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A Car for Christmas? It Really Happens, With a Bow on Top

While December is usually the best month for car sales, customers require big deals along with those giant bows

‘Tis the season for cheesy car commercials: Santa cruising in a red Mercedes, a tailgate of reindeer around a white Lexus crossover, an absurd promise that “there’s nothing like the holidays in a new Lincoln.” Honda, at least, is having a little fun with the corny seasonal sales bid by reprising toys from the 1980s as pitchmen. But does anyone really get a new car under Christmas tree? The short answer is yes. A five-year average ranks December as the top month for total U.S. car sales, with about one in every 10 vehicles for the year rolling off dealership lots in the final month.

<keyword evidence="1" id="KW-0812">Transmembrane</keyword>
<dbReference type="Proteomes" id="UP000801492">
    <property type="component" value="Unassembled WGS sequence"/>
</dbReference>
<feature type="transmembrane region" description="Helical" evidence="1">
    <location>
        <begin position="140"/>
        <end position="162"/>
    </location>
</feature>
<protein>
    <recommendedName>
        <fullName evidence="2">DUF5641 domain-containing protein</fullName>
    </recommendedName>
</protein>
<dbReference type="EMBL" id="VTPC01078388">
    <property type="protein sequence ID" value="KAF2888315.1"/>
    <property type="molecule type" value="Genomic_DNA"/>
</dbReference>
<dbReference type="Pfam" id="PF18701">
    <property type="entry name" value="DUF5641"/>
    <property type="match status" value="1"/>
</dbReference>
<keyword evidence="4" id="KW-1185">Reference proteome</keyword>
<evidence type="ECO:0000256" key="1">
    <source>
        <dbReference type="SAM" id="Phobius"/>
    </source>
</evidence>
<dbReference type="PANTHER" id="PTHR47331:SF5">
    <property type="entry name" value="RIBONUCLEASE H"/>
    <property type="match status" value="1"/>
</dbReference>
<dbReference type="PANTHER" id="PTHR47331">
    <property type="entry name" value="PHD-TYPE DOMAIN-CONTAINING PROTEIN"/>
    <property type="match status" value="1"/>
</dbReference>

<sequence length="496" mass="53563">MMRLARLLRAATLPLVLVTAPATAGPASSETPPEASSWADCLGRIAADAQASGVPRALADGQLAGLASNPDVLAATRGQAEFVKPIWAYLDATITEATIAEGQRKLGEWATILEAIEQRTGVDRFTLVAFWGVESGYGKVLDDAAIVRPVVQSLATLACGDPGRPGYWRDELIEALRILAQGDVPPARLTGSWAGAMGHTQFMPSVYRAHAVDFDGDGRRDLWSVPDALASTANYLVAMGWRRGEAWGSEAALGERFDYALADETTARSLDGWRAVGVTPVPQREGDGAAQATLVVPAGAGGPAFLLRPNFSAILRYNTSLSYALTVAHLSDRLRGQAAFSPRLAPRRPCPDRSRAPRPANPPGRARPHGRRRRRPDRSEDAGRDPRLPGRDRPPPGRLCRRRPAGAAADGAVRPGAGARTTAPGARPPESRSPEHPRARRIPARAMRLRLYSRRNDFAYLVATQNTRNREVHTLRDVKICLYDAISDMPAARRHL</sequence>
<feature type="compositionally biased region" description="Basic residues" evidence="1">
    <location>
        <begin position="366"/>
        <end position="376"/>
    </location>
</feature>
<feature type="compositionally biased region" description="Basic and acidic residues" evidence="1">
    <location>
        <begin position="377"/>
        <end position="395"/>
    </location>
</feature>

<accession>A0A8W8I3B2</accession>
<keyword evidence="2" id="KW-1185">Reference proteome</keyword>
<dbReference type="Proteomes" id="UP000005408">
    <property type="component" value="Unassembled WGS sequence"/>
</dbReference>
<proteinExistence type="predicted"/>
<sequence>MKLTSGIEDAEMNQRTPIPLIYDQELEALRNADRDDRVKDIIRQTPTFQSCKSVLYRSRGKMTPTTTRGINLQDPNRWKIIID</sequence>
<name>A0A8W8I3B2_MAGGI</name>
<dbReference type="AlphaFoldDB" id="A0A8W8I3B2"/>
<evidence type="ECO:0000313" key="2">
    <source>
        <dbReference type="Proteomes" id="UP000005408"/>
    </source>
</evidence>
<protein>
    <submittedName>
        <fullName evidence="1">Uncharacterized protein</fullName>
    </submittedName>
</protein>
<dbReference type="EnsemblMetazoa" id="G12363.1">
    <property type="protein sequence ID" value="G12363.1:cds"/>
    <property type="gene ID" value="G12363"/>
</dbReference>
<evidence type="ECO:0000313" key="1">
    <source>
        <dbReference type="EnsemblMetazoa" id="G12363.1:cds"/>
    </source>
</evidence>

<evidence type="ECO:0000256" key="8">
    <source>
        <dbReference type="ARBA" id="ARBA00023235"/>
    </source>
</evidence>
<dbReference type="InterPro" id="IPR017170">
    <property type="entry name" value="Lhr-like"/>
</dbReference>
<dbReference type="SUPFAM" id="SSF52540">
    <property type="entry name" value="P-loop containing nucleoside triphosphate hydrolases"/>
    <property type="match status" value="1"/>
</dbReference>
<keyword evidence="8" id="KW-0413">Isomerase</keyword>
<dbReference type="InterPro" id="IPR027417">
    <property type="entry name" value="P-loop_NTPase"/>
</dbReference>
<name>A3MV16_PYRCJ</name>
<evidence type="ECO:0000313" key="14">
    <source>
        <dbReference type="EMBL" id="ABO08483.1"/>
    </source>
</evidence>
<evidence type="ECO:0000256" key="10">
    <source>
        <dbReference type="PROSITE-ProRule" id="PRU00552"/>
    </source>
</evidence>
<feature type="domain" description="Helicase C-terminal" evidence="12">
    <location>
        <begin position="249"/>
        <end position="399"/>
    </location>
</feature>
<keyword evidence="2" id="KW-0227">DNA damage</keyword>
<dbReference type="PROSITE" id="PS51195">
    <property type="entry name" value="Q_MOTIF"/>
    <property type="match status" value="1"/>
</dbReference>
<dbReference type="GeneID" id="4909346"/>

People even buy those big bows to put on their new rides, like so many handsome TV families. King Size Bows, a company based on the outskirts of Los Angeles, sells about 2,500 car toppers each year, with buyers evenly split between individual consumers and dealerships. "We get a spike on Valentine’s Day, school graduations, and of course, around Christmas," founder Lynda King says. Her company supplied the bows for the latest Lexus ads, as well as one of Oprah Winfrey's big car giveaways. "If you give someone a car and it doesn't have a bow on it," King says, "you're missing a huge piece of the experience."